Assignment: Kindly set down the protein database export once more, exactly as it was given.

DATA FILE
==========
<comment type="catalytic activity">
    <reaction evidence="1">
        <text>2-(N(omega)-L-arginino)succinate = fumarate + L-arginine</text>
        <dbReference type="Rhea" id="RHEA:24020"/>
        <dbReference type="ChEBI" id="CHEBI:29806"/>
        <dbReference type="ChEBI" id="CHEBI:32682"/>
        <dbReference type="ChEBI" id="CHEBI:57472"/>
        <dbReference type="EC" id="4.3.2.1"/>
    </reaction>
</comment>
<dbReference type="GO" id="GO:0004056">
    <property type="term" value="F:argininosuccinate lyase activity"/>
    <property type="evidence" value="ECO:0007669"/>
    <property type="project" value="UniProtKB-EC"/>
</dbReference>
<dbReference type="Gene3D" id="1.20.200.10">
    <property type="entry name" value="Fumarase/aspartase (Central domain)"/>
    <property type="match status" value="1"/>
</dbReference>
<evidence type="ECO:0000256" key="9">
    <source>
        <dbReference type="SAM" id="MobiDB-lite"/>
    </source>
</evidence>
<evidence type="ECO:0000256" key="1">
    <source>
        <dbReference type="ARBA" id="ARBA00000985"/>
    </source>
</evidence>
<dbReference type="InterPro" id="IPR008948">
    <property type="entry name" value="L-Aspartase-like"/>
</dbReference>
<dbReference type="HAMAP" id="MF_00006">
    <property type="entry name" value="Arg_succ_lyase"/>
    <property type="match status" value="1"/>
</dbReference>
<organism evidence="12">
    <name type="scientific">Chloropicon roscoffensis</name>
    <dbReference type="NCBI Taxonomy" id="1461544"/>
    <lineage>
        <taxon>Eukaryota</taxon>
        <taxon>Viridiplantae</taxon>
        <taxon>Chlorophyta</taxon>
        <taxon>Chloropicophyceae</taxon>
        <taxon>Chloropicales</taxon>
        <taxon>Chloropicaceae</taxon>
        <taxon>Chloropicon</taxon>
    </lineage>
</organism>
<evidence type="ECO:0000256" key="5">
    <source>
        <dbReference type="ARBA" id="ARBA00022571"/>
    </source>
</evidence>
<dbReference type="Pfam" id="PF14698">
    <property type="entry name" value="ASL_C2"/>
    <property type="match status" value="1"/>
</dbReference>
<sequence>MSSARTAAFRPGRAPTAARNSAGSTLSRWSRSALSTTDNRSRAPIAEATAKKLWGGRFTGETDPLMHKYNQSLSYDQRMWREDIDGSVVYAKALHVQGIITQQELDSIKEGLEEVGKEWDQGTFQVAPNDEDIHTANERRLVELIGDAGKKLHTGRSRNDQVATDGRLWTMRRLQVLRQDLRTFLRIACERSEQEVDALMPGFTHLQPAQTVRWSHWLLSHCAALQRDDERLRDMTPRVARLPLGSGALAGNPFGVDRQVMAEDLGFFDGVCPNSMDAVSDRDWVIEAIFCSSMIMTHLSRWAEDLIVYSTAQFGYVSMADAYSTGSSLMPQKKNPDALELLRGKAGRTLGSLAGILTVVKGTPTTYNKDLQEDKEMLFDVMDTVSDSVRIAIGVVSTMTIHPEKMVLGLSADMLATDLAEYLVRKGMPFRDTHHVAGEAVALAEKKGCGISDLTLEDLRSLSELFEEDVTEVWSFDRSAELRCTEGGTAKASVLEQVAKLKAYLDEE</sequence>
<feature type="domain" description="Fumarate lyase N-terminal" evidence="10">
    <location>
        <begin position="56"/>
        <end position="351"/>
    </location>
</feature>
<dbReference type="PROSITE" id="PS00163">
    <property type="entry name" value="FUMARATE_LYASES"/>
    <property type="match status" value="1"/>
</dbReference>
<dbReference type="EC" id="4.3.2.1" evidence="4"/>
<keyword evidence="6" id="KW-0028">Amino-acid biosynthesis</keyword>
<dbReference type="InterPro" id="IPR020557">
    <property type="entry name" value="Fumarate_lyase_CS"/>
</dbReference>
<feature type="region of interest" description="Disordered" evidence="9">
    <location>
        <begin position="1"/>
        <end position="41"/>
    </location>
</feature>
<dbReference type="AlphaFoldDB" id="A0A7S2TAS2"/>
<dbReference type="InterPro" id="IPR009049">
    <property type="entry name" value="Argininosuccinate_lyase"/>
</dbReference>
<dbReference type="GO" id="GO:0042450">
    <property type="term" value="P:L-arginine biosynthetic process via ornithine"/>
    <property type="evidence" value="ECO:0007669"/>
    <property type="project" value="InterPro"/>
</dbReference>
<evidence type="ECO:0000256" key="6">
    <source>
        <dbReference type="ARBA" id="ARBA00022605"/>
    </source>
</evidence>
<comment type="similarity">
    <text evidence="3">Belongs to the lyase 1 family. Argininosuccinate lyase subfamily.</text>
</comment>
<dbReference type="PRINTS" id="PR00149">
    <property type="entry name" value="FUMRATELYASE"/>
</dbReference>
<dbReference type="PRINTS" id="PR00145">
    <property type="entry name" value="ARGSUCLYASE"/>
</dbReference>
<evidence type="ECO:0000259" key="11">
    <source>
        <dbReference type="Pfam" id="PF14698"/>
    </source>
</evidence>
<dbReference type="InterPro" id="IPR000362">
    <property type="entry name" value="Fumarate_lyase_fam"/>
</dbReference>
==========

<comment type="catalytic activity">
    <reaction evidence="1">
        <text>2-(N(omega)-L-arginino)succinate = fumarate + L-arginine</text>
        <dbReference type="Rhea" id="RHEA:24020"/>
        <dbReference type="ChEBI" id="CHEBI:29806"/>
        <dbReference type="ChEBI" id="CHEBI:32682"/>
        <dbReference type="ChEBI" id="CHEBI:57472"/>
        <dbReference type="EC" id="4.3.2.1"/>
    </reaction>
</comment>
<dbReference type="GO" id="GO:0004056">
    <property type="term" value="F:argininosuccinate lyase activity"/>
    <property type="evidence" value="ECO:0007669"/>
    <property type="project" value="UniProtKB-EC"/>
</dbReference>
<dbReference type="Gene3D" id="1.20.200.10">
    <property type="entry name" value="Fumarase/aspartase (Central domain)"/>
    <property type="match status" value="1"/>
</dbReference>
<evidence type="ECO:0000256" key="9">
    <source>
        <dbReference type="SAM" id="MobiDB-lite"/>
    </source>
</evidence>
<evidence type="ECO:0000256" key="1">
    <source>
        <dbReference type="ARBA" id="ARBA00000985"/>
    </source>
</evidence>
<dbReference type="InterPro" id="IPR008948">
    <property type="entry name" value="L-Aspartase-like"/>
</dbReference>
<dbReference type="HAMAP" id="MF_00006">
    <property type="entry name" value="Arg_succ_lyase"/>
    <property type="match status" value="1"/>
</dbReference>
<organism evidence="12">
    <name type="scientific">Chloropicon roscoffensis</name>
    <dbReference type="NCBI Taxonomy" id="1461544"/>
    <lineage>
        <taxon>Eukaryota</taxon>
        <taxon>Viridiplantae</taxon>
        <taxon>Chlorophyta</taxon>
        <taxon>Chloropicophyceae</taxon>
        <taxon>Chloropicales</taxon>
        <taxon>Chloropicaceae</taxon>
        <taxon>Chloropicon</taxon>
    </lineage>
</organism>
<evidence type="ECO:0000256" key="5">
    <source>
        <dbReference type="ARBA" id="ARBA00022571"/>
    </source>
</evidence>
<dbReference type="Pfam" id="PF14698">
    <property type="entry name" value="ASL_C2"/>
    <property type="match status" value="1"/>
</dbReference>
<sequence>MSSARTAAFRPGRAPTAARNSAGSTLSRWSRSALSTTDNRSRAPIAEATAKKLWGGRFTGETDPLMHKYNQSLSYDQRMWREDIDGSVVYAKALHVQGIITQQELDSIKEGLEEVGKEWDQGTFQVAPNDEDIHTANERRLVELIGDAGKKLHTGRSRNDQVATDGRLWTMRRLQVLRQDLRTFLRIACERSEQEVDALMPGFTHLQPAQTVRWSHWLLSHCAALQRDDERLRDMTPRVARLPLGSGALAGNPFGVDRQVMAEDLGFFDGVCPNSMDAVSDRDWVIEAIFCSSMIMTHLSRWAEDLIVYSTAQFGYVSMADAYSTGSSLMPQKKNPDALELLRGKAGRTLGSLAGILTVVKGTPTTYNKDLQEDKEMLFDVMDTVSDSVRIAIGVVSTMTIHPEKMVLGLSADMLATDLAEYLVRKGMPFRDTHHVAGEAVALAEKKGCGISDLTLEDLRSLSELFEEDVTEVWSFDRSAELRCTEGGTAKASVLEQVAKLKAYLDEE</sequence>
<feature type="domain" description="Fumarate lyase N-terminal" evidence="10">
    <location>
        <begin position="56"/>
        <end position="351"/>
    </location>
</feature>
<dbReference type="PROSITE" id="PS00163">
    <property type="entry name" value="FUMARATE_LYASES"/>
    <property type="match status" value="1"/>
</dbReference>
<dbReference type="EC" id="4.3.2.1" evidence="4"/>
<keyword evidence="6" id="KW-0028">Amino-acid biosynthesis</keyword>
<dbReference type="InterPro" id="IPR020557">
    <property type="entry name" value="Fumarate_lyase_CS"/>
</dbReference>
<feature type="region of interest" description="Disordered" evidence="9">
    <location>
        <begin position="1"/>
        <end position="41"/>
    </location>
</feature>
<dbReference type="AlphaFoldDB" id="A0A7S2TAS2"/>
<dbReference type="InterPro" id="IPR009049">
    <property type="entry name" value="Argininosuccinate_lyase"/>
</dbReference>
<dbReference type="GO" id="GO:0042450">
    <property type="term" value="P:L-arginine biosynthetic process via ornithine"/>
    <property type="evidence" value="ECO:0007669"/>
    <property type="project" value="InterPro"/>
</dbReference>
<evidence type="ECO:0000256" key="6">
    <source>
        <dbReference type="ARBA" id="ARBA00022605"/>
    </source>
</evidence>
<comment type="similarity">
    <text evidence="3">Belongs to the lyase 1 family. Argininosuccinate lyase subfamily.</text>
</comment>
<dbReference type="PRINTS" id="PR00149">
    <property type="entry name" value="FUMRATELYASE"/>
</dbReference>
<dbReference type="PRINTS" id="PR00145">
    <property type="entry name" value="ARGSUCLYASE"/>
</dbReference>
<evidence type="ECO:0000259" key="11">
    <source>
        <dbReference type="Pfam" id="PF14698"/>
    </source>
</evidence>
<dbReference type="InterPro" id="IPR000362">
    <property type="entry name" value="Fumarate_lyase_fam"/>
</dbReference>